Rachel Rudy’s recipe for gnocchi with gorgonzola | food

WWhile there are fresh pasta shapes in my book An AZ of Pasta, they tend to be very drying. This means that the most common (unwritten) instruction is to buy a box of pasta. Even when I wrote about the look of fresh pasta that requires a certain amount of skill (and time)—a process I enjoyed so much—I also enjoyed writing, “Go buy it.”“, Because a bundle of fresh lasagna sheets, nests of tagliatelle, or tortellini on the belly button or potato gnocchi (squeezing tightly against plastic packets like kids in a car) is a great reassurance that there will be dinner in eight minutes.

For this week’s recipe, buy two packs of potato gnocchi. Alternatively, you can make gnocchi yourself. Which – and I don’t want to put anyone off here – turned out to be one of the most demanding forms of when writing the book. Both in terms of its etymology, which is cloudy, and the etymology, which is almost as complex as pasta, but also in a practical sense.

I’ve been making gnocchi for years, mostly with potatoes (but also ricotta and spinach, with other roots, semolina, and flour) with relative success and with complete confidence. But then, when writing and testing the book, it broke down. I remembered a story told by Nigella Lawson in How We Eat. How, as a child, she would help her mother make mayonnaise once, sometimes twice a week, so she had no idea it was supposed to be such a trick or a cause for concern. She carried this confidence into her adult life. Until, one day, someone asked her how she managed to be so free and breezy about mayonnaise – aren’t you afraid it will split? And since that day, with the idea that something could go wrong, he instilled in her, she couldn’t make mayonnaise.

I feel broken! But then Tuscan writer Pellegrino Artusi picked me up with his good advice — and his unforgettable description of melting gnocchi like aspirin. The type of potato matters – they should be yellow (yellow) and Compact, stable and not too preciseIt is compact, firm and not very precise. Potato flour or flour like aspirin dissolves in water, even if you add eggs. What’s better than the right kind of potato is the right age: the older the better. A common note in gnocchi tips columns is “The enemy is water”(The enemy is water. One way to ensure you reduce the amount of water is to use old potatoes, as some of their moisture content will wear off. Then make sure not to add more while cooking, by boiling 1 kg of potatoes whole, so that they do not get waterlogged. Another thing I’ve found important is to work quickly. Of course, the potatoes should cool, but once they’re cool enough to handle, peel them, and then mash or press.

I write from a Roman perspective and am not light; My goal is not the ethereal puffs some describe; Instead, it’s a firm potato gnocchi that can stand a little rough and hearty, both in the making and in the skillet. To the pile of chopped potatoes, add 300 grams of plain flour and eggs, which are like bike stabilizers for dumplings. When you’re done working everything into a dough, on a board sprinkled with flour, cut into apple-sized blocks, roll them into thick, firm wire, and cut them into 1-cm nuggets. You will now have made about 1 kg of gnocchi. For 4 people, unless you’re very hungry, you should estimate 800g total (put the extra third on a flat plate and in the freezer. Once firm, store in a sealed bag and cook from freezer). Lift the other two-thirds to a towel dampened with flour.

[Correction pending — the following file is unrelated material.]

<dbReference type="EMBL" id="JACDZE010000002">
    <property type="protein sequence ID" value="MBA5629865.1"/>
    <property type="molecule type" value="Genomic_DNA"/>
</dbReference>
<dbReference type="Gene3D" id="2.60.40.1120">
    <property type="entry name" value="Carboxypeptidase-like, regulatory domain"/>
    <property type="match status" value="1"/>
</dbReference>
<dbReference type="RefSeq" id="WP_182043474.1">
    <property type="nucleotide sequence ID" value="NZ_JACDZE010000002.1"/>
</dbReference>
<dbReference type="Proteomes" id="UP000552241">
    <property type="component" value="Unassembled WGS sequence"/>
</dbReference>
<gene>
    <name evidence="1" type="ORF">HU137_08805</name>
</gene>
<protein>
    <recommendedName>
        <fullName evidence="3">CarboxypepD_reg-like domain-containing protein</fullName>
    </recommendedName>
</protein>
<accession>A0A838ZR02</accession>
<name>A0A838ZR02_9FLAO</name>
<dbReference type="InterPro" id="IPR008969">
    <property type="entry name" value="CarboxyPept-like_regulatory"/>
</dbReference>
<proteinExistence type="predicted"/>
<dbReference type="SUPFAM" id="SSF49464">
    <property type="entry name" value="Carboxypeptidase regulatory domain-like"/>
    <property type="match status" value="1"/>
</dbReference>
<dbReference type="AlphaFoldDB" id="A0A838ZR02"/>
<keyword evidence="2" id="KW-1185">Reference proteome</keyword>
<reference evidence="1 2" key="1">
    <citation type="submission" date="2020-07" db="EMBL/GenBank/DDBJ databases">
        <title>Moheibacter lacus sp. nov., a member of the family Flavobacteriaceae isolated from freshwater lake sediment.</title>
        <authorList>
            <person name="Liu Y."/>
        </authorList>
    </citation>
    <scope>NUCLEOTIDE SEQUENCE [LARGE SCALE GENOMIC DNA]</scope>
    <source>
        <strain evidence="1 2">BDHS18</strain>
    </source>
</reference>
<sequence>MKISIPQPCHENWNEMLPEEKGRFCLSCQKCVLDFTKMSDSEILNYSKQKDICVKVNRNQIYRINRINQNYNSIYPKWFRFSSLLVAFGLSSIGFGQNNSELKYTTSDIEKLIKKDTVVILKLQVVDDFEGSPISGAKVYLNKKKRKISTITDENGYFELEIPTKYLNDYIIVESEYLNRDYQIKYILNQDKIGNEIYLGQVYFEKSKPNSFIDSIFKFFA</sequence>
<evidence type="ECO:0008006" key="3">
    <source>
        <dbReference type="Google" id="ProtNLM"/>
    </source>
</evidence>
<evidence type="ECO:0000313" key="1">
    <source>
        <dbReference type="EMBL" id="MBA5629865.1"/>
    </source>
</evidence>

Cook the gnocchi in boiling salted water (steady boiling, not rolling; it won’t melt, but takes no chance) until it floats to the surface. Using a slotted spoon, lift and let the water drip, then place on a plate and pour over the Gorgonzola sauce, for a silky dinner in eight or nine minutes, as you decide.

Gnocchi with gorgonzola

to equip 5 minutes
cook 10 minutes
serve 4

100 ml full fat milk
100 ml cream one
200 gm gorgonzola
cut into cubes
30g grated parmesan cheese
Plus additional features above
Few sage leaves
Salt and black pepper
800 grams of gnocchi potatoes
(purchased or made at home – see method above)

Boil a pot of water. In another skillet, heat the milk, cream, gorgonzola, Parmesan, and sage, and cook, stirring, until thickened. Taste and season, then keep warm while the gnocchi is cooking.

Add salt to boiling water and stir. Put the gnocchi in the water – it’s ready when it floats to the surface. Lift with a slotted spoon, allowing water to drip off, then transfer to a large plate. Pour over the sauce and serve immediately, with more Parmesan for those who want it.

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